As stated in “Preparing for and Understanding the SAT: Part One,” the SAT has both “English” and “Math.” Of the “English section, there are three parts: Reading; Writing and Language; and Essay. The essay is optional. We will address the other two sections here.
The Reading Test is made up of 52 questions with 65 minutes to complete it. It’s essential that students practice and prepare for the test. Students will also do better if familiar with the test format and directions. Reading the instructions and understanding them now will save valuable time during the SAT:
65 MINUTES, 52 QUESTIONS
The Reading Test is made up of reading passages from different subject areas:
- One passage on US & World Literature: selection of fiction
- Two passages on History & Social Studies: selections from fields such as economics, sociology, and political science
- Two passages on Science: deal with information, concepts, and experiments in the fields of Earth science, biology, chemistry, and physics
This helps keep the playing field level–some people are strong readers of science while others better comprehend fiction readings.
The Reading Test has two unique features to be aware of:
- Paired passages: a pair of related passages that are on the same topic and interact with one another in some way. For example, the passages might represent two opposing viewpoints on a topic.
- Informational graphics: Some passages include tables, graphs, or charts that correspond to the topic of the passage.
Before taking the Reading Test, keep some of these tips in mind:
- Determine the main ideas of the passage (What’s the point?)
- Understand the sequences of events
- Comprehend the cause-effect relationships
- Analyze the author’s or narrator’s voice and purpose
- If you know you’ll have time, look at the questions first
- Read it once; there is no need to re-read unless your answering a question about a specific quote
- Make notes as you read – look at tone, bias, main idea, subjects, and language used
Then, when you read, consider following these four steps:
- If you know you’ll have time, look at the questions first. The questions might mention key details (characters, events, etc.), so make note to look for those in the text when you read.
- Read the passage once; get the tones and attitude of text; get the main idea of the text.
- Make notes as you read.
- Chances are you can re-read a paragraph, but don’t re-read the text.
Writing and Language Test
As stated before, it’s important to practice the test and to know the instructions before going into the test in order to save important and much-needed time:
The Writing and Language Test is made up of four passages. These include non-fiction, informative/explanatory, and argumentative texts. Next to the passages, there are questions. Each passage has 11 questions.
When looking at the passages, consider the following:
- Macro Logic: How the sentences and paragraphs fit together.
- Transitional Logic: How to connect different thoughts together.
- Relevance: Determine whether a sentence fits in.
- Author Intent: Understand the point of the author and writing techniques.
- Formality and Tone
When working through this section, remember that everything not underlined is taken as fact; everything underlined is under question. Read through the passage quickly before looking at questions, and don’t worry about looking for errors. Next, read the questions, and look over surrounding sentences for context.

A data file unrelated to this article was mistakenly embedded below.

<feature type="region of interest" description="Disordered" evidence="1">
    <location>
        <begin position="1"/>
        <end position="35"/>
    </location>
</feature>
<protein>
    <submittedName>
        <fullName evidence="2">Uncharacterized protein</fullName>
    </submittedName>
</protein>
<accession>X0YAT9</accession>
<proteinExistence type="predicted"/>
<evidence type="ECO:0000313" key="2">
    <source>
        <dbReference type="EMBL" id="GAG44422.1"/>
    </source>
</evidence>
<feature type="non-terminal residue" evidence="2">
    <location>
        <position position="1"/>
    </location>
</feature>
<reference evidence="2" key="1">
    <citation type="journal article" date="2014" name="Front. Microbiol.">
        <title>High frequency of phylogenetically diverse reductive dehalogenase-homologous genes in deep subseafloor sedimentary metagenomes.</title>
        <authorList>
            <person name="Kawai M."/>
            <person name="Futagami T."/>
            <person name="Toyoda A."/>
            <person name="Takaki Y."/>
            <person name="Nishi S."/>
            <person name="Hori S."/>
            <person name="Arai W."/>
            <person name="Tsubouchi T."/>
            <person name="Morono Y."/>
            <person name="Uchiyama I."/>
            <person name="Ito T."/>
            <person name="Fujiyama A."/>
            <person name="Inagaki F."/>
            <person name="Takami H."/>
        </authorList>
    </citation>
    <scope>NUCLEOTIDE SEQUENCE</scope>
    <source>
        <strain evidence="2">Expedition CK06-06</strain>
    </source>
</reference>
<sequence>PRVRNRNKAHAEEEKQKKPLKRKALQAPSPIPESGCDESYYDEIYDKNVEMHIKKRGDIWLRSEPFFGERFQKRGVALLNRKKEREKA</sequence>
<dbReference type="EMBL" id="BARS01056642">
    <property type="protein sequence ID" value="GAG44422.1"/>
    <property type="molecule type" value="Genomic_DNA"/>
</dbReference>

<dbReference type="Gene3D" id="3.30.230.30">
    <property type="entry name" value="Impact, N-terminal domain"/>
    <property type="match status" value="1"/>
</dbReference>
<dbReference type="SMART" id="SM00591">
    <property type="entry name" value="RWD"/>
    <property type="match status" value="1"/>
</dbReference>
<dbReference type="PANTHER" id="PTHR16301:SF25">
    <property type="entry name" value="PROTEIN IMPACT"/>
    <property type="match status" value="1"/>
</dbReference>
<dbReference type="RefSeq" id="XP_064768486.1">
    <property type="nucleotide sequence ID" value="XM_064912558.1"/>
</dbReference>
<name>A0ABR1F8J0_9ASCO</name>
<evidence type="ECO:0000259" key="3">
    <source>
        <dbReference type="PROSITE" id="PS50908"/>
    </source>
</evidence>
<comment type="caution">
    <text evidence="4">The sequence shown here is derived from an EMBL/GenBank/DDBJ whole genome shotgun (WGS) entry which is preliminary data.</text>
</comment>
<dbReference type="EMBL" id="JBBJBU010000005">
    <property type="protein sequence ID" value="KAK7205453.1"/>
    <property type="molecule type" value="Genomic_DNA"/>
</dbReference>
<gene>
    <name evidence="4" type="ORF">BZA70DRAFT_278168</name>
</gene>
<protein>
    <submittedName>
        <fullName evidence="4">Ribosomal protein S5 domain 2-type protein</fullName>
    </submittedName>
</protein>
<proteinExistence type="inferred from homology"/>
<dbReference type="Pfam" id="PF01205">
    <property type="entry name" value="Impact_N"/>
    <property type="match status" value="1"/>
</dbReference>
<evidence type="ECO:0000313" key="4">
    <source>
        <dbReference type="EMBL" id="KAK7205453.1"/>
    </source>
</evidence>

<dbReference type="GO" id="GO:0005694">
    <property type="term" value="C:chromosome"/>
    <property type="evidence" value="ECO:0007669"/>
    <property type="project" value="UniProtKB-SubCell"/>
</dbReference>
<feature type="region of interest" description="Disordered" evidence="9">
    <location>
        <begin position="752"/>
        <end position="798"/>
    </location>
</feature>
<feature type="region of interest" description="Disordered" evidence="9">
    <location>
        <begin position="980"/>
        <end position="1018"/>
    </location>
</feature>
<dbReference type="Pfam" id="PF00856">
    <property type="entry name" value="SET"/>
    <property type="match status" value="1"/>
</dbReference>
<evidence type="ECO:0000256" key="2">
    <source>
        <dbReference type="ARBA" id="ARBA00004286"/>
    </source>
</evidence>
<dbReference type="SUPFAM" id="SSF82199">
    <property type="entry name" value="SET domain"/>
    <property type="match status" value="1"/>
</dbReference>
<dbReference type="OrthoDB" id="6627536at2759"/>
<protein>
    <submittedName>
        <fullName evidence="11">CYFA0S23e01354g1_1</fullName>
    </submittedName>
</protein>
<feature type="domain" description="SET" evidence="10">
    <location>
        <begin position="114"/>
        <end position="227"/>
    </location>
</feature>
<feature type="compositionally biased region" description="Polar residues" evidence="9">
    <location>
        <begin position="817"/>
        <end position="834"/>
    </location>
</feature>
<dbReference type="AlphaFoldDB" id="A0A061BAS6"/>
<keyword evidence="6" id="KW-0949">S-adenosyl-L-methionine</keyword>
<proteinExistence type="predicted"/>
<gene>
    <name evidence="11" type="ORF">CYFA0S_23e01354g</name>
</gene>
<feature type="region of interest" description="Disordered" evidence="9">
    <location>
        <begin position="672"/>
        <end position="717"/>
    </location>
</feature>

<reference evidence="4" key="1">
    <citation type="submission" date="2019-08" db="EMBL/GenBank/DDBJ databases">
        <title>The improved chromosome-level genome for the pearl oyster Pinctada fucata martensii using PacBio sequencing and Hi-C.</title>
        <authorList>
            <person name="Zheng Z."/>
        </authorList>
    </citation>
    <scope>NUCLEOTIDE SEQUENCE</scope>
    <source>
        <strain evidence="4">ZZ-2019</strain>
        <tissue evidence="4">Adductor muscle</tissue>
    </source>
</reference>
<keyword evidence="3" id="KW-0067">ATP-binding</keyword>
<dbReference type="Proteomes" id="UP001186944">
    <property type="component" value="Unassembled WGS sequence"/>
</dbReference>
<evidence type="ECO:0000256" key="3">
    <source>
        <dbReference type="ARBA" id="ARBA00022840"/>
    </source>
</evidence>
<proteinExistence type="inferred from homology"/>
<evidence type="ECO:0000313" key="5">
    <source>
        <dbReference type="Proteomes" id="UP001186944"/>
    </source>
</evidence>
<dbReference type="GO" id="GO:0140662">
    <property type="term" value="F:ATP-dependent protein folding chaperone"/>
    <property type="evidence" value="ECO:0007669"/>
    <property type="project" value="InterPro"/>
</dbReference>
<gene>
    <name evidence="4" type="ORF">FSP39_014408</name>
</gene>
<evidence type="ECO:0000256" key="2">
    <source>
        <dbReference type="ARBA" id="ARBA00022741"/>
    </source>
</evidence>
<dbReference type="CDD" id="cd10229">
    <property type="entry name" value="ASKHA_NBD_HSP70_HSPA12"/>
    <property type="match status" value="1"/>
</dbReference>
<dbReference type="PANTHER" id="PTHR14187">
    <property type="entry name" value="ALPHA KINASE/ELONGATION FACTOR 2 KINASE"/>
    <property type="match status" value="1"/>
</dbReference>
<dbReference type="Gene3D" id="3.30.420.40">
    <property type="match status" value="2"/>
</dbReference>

As you work through the parts under question, ask yourself the following:
- Does this sentence contribute to the topic? Is it new information or is it simply rephrasing the same information? The SAT hates redundancy!
- Is the style and tone consistent with the rest of the passage? Does the underlined portion fit the author’s voice?
- Do the paragraphs transition well and are they consistent with the others?
When looking at parts under questions, there are some common mistakes that the SAT tests. Some of it seems too easy to be on such an important test, but it’s actually quite easy to overlook these common mistakes when not paying close attention. So, students should be on the look out for these:
- Effect vs affect
- A lot vs allot vs a lot
- into (movement) vs in to (I came in to get a drink)
- then (shift in time) vs than (comparison)
- assure (promise) vs insure (protect risk) vs ensure (to make certain)
- less (can’t count) vs fewer (can count)
- between (two things, clearly separated) vs among (several things, not clearly separated)
- me (you are the object receiving the action–“Please contact me”) vs myself (reflexive pronoun—“I hit myself”)
In the past, students spent weeks studying “SAT words” with notecards. The new format of the SAT covers much more territory and is not as limited, saving students the dreadful memorization of definition after definition. However, knowing a few prefixes can help the student understand the words in the test by their context. Here are a few common ones to be familiar with:
omni – all – omnipotent, omnipresent, omnivore
inter – between – intercede, interfere, interject
intra – within – intrapersonal, intramural
mal – bad – maladjusted, malign
ben – good – benevolent, benefit
grat – pleasing – gratify, gratuity
sub – below – subzero, substitute, subordinate
re – again – realign, readjust
retro – back – retroact (act backward)
se – apart – secession (withdraw from assoc.), secret (kept apart/hidden), select (choose one, set apart)
dys – bad/abnormal – dystopia, dysfunction
sym – together – symbol (bring meanings together)
super – above – supersede (take the place of previous supervisor), superfluous (more than needed)